To date, these vaccines have rarely been designed to directly stimulate one of the body's most critical immune responders, the helper T cells. Though helper T cells contain receptors on their cell surfaces that are capable of recognizing and binding to tumor-related antigens, scientists have been stymied by the complex and time-consuming process required to isolate and clone the antigens for vaccine development.
In working to identify a key tumor antigen in melanoma and other cancers, scientists at The Wistar Institute have now developed a novel way to clone an antigen recognized by a helper T cell. Already, Herlyn's group has used the new cloning technique to identify a new tumor antigen called ribosomal protein L8, or RPL8. Findings on the new cloning method and the newly identified tumor antigen will be published as a Priority Report in the April 15 issue of Cancer Research.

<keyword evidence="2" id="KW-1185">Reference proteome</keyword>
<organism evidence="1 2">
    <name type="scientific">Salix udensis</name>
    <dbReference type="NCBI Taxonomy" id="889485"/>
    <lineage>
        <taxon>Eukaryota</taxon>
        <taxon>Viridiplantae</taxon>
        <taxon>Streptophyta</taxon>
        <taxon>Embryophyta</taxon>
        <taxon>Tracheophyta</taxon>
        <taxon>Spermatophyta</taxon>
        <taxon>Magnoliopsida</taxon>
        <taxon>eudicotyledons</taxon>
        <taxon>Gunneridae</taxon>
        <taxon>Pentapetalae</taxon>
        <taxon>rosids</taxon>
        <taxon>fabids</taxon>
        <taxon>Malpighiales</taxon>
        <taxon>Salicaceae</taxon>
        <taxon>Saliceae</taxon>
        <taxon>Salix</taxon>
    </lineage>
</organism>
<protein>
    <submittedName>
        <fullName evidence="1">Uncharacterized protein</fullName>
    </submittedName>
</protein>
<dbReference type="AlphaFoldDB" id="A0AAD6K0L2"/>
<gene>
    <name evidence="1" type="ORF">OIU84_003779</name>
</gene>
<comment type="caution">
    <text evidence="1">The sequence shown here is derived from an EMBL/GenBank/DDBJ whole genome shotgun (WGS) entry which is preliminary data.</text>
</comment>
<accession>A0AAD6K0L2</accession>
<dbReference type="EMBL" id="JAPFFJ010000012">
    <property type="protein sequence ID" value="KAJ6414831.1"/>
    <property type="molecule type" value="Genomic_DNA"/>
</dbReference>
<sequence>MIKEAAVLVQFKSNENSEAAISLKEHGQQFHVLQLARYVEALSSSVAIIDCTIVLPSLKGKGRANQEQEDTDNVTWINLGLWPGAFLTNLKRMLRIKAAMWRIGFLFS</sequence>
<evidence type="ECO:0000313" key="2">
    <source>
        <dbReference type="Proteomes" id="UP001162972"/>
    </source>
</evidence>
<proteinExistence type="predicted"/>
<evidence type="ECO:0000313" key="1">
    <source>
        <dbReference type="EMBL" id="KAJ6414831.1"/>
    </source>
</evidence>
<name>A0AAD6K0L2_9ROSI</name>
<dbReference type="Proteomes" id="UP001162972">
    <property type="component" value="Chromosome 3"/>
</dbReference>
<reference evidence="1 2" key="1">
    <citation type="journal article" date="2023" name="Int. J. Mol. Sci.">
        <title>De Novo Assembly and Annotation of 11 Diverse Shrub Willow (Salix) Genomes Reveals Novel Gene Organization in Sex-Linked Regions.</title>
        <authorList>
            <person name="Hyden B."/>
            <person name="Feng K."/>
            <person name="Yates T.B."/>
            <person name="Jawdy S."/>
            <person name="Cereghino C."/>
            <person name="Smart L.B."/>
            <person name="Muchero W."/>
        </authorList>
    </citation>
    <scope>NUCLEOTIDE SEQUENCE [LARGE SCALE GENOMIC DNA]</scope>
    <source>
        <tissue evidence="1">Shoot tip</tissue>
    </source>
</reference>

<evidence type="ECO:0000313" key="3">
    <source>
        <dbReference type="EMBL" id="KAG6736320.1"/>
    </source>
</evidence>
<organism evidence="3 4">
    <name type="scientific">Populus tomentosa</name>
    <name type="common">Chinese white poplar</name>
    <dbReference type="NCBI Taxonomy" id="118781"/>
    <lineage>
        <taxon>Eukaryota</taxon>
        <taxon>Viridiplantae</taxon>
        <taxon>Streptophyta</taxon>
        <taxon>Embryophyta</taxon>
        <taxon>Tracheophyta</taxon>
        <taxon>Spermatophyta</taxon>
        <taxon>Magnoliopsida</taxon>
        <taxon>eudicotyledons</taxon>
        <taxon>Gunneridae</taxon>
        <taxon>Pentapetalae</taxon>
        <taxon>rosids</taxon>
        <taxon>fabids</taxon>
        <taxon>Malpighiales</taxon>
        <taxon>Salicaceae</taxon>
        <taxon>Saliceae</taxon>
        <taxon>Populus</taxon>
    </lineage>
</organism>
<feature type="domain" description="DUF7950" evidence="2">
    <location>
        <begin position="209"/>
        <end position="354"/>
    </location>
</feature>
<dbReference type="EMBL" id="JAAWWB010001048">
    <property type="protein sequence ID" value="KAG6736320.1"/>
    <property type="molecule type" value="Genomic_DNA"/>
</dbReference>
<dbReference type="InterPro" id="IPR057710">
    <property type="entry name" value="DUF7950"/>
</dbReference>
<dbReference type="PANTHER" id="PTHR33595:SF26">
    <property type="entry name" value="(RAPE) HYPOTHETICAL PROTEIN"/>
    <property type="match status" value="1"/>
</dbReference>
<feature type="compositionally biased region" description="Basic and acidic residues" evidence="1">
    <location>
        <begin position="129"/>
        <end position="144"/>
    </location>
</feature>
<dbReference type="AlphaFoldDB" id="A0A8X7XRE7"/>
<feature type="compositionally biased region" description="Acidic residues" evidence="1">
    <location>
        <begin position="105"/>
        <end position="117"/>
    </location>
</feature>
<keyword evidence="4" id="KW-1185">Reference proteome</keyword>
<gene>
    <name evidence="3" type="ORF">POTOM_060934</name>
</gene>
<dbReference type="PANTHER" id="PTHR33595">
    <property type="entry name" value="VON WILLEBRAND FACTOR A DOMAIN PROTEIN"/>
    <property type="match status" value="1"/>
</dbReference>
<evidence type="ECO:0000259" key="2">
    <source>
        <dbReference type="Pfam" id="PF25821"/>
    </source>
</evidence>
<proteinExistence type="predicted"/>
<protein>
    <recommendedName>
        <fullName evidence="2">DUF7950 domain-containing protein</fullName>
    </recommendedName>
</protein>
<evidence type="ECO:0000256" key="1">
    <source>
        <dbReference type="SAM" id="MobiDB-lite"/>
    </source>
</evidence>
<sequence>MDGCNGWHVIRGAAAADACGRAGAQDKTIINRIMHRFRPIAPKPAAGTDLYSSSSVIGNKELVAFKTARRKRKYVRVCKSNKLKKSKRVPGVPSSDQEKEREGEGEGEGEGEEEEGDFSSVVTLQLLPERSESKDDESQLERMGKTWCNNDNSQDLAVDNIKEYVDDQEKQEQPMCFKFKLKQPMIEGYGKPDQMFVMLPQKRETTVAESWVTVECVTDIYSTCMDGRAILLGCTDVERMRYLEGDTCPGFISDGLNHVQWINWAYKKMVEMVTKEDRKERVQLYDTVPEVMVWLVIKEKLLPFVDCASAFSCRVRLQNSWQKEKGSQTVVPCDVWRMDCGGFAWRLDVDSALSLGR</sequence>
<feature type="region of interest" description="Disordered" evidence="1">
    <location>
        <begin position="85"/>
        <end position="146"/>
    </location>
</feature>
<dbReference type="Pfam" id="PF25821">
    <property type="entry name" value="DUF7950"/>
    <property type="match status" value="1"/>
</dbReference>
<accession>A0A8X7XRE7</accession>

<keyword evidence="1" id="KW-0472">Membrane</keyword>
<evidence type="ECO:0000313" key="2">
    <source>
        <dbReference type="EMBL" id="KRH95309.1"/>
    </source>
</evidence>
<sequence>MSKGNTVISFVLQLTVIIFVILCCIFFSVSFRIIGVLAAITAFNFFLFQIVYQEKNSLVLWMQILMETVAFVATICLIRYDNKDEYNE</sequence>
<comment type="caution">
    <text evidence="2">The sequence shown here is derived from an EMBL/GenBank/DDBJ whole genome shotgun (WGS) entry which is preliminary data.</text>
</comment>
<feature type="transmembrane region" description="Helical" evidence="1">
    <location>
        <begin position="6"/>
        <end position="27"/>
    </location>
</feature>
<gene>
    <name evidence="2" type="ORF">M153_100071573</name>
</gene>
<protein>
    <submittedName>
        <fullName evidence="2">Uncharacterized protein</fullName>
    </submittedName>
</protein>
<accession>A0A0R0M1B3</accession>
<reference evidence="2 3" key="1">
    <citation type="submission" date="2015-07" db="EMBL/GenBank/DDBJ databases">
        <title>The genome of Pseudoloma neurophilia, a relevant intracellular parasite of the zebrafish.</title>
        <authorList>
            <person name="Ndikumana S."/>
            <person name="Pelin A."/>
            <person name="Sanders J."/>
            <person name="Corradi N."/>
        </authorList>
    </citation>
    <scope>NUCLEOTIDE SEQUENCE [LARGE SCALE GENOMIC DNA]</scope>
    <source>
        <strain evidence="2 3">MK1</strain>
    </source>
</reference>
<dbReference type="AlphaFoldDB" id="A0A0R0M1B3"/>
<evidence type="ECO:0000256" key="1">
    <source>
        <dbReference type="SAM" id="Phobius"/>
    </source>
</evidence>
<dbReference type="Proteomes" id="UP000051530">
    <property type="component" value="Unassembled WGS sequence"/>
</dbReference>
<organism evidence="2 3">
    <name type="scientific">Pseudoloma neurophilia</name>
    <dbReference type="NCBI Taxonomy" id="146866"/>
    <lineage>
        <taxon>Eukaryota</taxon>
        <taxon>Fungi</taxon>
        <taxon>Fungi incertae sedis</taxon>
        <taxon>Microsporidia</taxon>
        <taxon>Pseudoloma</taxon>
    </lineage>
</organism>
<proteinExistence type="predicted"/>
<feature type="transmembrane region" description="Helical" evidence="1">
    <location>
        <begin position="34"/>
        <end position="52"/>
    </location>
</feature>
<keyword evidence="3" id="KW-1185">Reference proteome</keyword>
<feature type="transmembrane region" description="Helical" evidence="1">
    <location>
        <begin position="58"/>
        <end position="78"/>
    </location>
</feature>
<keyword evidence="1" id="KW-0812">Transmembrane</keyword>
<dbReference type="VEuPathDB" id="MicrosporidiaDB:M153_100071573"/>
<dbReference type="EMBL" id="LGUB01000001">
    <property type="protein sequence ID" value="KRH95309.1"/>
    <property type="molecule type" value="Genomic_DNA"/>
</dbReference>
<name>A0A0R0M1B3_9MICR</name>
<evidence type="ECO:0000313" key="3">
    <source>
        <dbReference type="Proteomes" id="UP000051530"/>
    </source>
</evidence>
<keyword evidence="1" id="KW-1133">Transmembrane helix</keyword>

The new antigen-cloning approach may allow scientists to design vaccines capable of directly stimulating helper T cells, aiding the development of vaccines not only for cancer but also for infectious diseases, says Dorothee Herlyn, D.V.M., senior author on the study and a professor in the Molecular and Cellular Oncogenesis and Immunology programs at Wistar.
"Most of the melanoma vaccines currently in development work to activate a type of white blood cell called cytotoxic T-lymphocytes, or CTL," says Herlyn. "Though CTL have the ability to destroy cancer cells, they don't have the ability to call upon the full capabilities of the immune system, as do the helper T cells."
The new tumor antigen discover
Source:The Wistar Institute